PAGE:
September 3, 2010

David Wagoner

BEFORE THE POETRY READING

They’ve left me standing in the hall, alone,
outside the room where I’m going to put myself
and some poems on display. The man in charge
is making sure the microphone is too short
and the table holding the lectern has one leg
just short enough.
                               I shouldn’t be nervous now
(though I used to watch my teacher, Theodore Roethke,
throw up before readings), and why did I remember
Stanley Kunitz telling me he’d searched
through almost a whole Animal Husbandry Building,
up and around and down stairs and more stairs
before a reading, hunting a men’s room
so he wouldn’t disgrace American poetry
onstage in public? He finally found a door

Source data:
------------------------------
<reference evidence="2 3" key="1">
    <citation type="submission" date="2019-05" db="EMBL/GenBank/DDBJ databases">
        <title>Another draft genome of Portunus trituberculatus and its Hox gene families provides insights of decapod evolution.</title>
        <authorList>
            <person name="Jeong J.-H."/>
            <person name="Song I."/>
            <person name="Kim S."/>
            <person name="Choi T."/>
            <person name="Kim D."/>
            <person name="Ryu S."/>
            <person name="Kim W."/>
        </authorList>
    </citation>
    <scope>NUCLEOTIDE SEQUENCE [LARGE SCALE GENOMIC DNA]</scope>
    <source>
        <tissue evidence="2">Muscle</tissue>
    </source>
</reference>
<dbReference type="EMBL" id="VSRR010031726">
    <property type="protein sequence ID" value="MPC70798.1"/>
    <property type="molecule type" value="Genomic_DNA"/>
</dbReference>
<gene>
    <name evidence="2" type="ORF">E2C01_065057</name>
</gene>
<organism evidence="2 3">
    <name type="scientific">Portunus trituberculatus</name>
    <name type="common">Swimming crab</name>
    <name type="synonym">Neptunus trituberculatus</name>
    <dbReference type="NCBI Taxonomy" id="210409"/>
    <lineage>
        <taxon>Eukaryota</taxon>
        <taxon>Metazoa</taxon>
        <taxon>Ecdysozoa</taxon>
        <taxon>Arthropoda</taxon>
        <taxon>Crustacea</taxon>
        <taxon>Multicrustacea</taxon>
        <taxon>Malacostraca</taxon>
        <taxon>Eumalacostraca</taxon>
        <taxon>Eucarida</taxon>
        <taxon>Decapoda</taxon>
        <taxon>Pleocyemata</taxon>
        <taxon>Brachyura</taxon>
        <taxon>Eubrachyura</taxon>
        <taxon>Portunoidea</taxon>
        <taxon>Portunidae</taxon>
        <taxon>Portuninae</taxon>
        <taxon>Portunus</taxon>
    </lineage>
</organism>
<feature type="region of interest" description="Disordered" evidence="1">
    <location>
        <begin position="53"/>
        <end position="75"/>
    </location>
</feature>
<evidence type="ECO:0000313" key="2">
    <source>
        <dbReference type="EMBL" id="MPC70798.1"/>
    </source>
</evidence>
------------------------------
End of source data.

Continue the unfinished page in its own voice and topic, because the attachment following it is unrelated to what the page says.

in a dark basement labeled SWINE.
                                                         I’m trying
to think of almost anything other than
what’s about to happen. Tonight’s hallway
belongs to Natural History. Behind my back
they’ve stuffed a display case full of local birds
on glass shelves, all of them glassy-eyed,
staring at me and past me at late arrivals
who are mostly polite enough not to stare back
at birds like us, though some give a quick glance,
embarrassed, as if they were going to flunk
Advanced Ornithology.
                                      A golden plover,
a marsh hawk, a bluejay, a saw-whet owl, and a raven
beside me are posed and poised to defend themselves
against all those inside their critical distance.
From an unlabeled doorway, my keeper beckons.

from Rattle #32, Winter 2009

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